“I thought that was you walking across the lot. Whatcha doing? Doesn’t practice start soon?” Wendy asked.
“I left my lifting gloves in the car,” he answered quickly.
TJ slammed the car door and slung his backpack onto his shoulder. A syringe fell out of the open front pocket and rolled across the cement, stopping at Wendy’s shoe. He froze. Wendy looked down, looked up at him, looked back down, and started to cry.
“So this is why you got so big this year? It wasn’t “more protein and more time in the gym” like you said. This is why you snapped at me when I went to get a pencil from your backpack last week. This is why you can’t look me in the eye anymore. You lied to me. You lied to ME. What the fuck?!” Wendy’s initial sadness turned into anger.
“It’s not what you think. It’s just a little energy juice to keep me in top shape until the season ends.” TJ answered, staring intently at his shoes.
“Liar. See? You didn’t even look at me when you said that. What are you thinking? That shit can kill you!” Wendy screamed.
“Athletes all over the world do it. It’s not a big deal. Keep your voice down,” TJ said.
“Really? So, Coach Peters and your mom know all about it then? And the guys on the team? They do it, too?” Wendy continued.
“Well, noooooo … It’s just that …” TJ trailed off.
“Then why? WHY?”
“Because everyone expects me to be this star quarterback like my father. And I’m not him. I can’t do it. I hate it,” TJ replied, this time looking directly into Wendy’s eyes, with tears forming in his own.
“Then don’t. What if you died before making it to state? What would it all be for? Nothing! TJ, this has to stop. Now. We’re going to Coach.”
“Wendy, no. I have to do this. I can’t let everyone down,” TJ insisted.
“You are letting your mother and me and all your friends, and especially your father, down. Worse, you are letting yourself down. Who gives a crap about a high school football game? It’s a freaking GAME! This is your LIFE!” Wendy’s voice rose.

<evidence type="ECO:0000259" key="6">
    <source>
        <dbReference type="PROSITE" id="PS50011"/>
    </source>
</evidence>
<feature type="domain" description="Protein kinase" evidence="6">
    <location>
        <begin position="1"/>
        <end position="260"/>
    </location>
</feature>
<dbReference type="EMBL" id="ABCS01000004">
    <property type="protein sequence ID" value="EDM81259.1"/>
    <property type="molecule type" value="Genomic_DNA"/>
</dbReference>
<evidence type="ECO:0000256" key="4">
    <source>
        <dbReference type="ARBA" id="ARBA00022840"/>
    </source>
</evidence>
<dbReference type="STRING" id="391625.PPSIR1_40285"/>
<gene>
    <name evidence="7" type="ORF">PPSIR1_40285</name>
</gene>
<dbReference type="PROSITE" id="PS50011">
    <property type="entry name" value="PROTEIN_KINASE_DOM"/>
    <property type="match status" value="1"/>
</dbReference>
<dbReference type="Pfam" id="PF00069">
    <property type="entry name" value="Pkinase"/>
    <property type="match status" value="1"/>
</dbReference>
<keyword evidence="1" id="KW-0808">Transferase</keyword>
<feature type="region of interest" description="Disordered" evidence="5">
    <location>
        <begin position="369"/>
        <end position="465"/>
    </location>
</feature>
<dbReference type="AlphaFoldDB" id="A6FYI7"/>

She closed her eyes for a few seconds, then opened them and said quietly, “We go to Coach and get you help together or I go without you. Now. Your choice.”
TJ took a deep breath and let it out. He put his backpack on the ground and hugged Wendy. He wasn’t scared. He was relieved.
TJ was suspended and not allowed to play in the championship, but his team went on to win without the star quarterback. He had opened up about his use and the reasons he felt the need to use enhancement drugs and the entire school and his family showed nothing but love and support.
His proudest moment came when he opened up the acceptance letter from New York University with an offer for an academic scholarship for the pre-law program. He wasn’t going to make his mark on the field, but he was going to be himself for the very first time in his life. And that’s all the juice he needed for the future.
Written May 2017 and read June 2017 at To Live & Write in Alameda’s “Story Slam.”
If you have a writer’s soul and live in Alameda, please join our group! No experience necessary … members range from those who dream of writing the Great American Novel to published authors. No dues … unless you choose to be a Cohort as I am … many free daily/weekly meet-ups, reasonably priced workshops and focus groups and retreats, and tons of encouragement and support.